The impact on the economy from the capital controls imposed by the government just over a year ago is becoming increasingly apparent.
Data published on Thursday by the Bank of Greece showed that in May, the current account deficit almost trebled on an annual basis due to the reduction in service exports.
The Greek current account balance posted a deficit of 412 million euros in May 2016, up by 272 million euros from May 2015, the data revealed. This was mainly due to the reduction by 442 million of the services balance surplus, primarily because of the fall in net revenues from maritime transport services, which came to 339 million euros, against 672 million euros a year earlier.
Takings from travel services recorded a decline of 10.4 percent year-on-year in May, in spite of the increase in the arrivals of foreign tourists, which amounted to 4.4 percent. Consequently, the travel balance showed a deterioration in May.
In the first five months of the year the balance of current accounts actually recorded an improvement but this is mainly due to the fact that Greece had smaller obligations in interest payment to cover, and paid less towards salaries and pensions, thereby offsetting the losses from travel revenues and exports.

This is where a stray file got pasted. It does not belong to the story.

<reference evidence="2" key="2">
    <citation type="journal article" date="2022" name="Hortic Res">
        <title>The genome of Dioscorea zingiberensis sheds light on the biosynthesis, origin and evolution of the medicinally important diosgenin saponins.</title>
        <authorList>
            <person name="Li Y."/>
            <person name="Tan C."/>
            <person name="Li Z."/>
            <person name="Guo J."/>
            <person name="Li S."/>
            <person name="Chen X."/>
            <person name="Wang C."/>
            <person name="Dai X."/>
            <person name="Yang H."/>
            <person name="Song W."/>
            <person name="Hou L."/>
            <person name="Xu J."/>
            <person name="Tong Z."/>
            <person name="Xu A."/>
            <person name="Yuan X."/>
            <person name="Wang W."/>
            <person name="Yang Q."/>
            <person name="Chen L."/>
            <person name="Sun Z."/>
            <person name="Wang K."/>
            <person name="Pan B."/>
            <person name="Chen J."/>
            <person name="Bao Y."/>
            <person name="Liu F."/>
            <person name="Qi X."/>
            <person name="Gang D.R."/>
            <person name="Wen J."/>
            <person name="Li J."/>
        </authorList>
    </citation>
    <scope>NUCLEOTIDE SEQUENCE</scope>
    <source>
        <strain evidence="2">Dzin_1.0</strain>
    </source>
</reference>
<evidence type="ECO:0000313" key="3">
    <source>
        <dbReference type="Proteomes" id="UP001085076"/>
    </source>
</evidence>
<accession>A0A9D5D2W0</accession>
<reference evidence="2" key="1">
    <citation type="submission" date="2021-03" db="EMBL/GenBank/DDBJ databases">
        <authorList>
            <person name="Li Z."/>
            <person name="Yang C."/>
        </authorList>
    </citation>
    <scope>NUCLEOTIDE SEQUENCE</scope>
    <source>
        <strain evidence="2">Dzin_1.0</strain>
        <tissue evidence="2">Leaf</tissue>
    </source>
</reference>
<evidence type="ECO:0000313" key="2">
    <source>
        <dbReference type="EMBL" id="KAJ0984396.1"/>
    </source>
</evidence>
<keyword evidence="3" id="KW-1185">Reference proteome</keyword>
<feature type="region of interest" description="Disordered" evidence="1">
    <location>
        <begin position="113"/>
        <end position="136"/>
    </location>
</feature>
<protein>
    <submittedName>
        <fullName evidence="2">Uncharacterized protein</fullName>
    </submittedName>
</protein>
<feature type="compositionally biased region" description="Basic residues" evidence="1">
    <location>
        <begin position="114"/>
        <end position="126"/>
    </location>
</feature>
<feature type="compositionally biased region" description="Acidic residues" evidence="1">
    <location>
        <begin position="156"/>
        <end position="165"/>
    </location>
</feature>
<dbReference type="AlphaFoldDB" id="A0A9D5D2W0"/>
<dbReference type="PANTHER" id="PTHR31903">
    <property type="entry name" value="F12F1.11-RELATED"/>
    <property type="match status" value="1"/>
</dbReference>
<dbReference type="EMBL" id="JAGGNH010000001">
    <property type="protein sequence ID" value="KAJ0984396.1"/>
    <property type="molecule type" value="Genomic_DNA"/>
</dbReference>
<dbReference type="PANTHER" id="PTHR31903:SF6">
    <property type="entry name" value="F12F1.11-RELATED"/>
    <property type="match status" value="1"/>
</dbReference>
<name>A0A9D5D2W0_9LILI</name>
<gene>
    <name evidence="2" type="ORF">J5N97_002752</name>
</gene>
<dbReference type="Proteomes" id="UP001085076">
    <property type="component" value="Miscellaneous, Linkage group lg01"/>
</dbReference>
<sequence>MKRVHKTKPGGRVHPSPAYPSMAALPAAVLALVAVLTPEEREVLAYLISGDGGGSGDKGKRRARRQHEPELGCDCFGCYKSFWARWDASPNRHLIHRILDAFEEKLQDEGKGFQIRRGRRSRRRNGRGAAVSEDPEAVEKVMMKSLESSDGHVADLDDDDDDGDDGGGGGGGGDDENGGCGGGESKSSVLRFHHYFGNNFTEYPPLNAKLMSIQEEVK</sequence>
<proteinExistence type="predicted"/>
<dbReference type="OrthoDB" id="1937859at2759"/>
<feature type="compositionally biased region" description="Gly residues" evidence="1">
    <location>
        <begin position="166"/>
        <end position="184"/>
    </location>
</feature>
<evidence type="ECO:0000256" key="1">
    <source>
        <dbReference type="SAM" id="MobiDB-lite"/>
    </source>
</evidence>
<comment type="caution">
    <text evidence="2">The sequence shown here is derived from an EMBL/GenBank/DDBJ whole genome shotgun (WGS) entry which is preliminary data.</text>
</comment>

In the period from January to May, the Greek current accounts posted a surplus of 884 million euros, while in the first five months of 2015 they had recorded a deficit of 3.5 billion euros. The surplus of the services balances came down to 1.3 billion euros as a result of the significant shrinking in the net collections from transport, which in turn was mainly due to the limitations from the capital controls.
There was also a decline in net revenues from travel services: The total number of foreign tourism arrivals recorded an annual decline of 1.3 percent in the year to end-May, while travel takings shrank by 6.2 percent. The balance of primary incomes posted a surplus of 1 billion euros – an improvement of 715 million euros from the same period in 2015 – thanks to the reduction in net payments for interest, dividends and profits, as well as for salaries.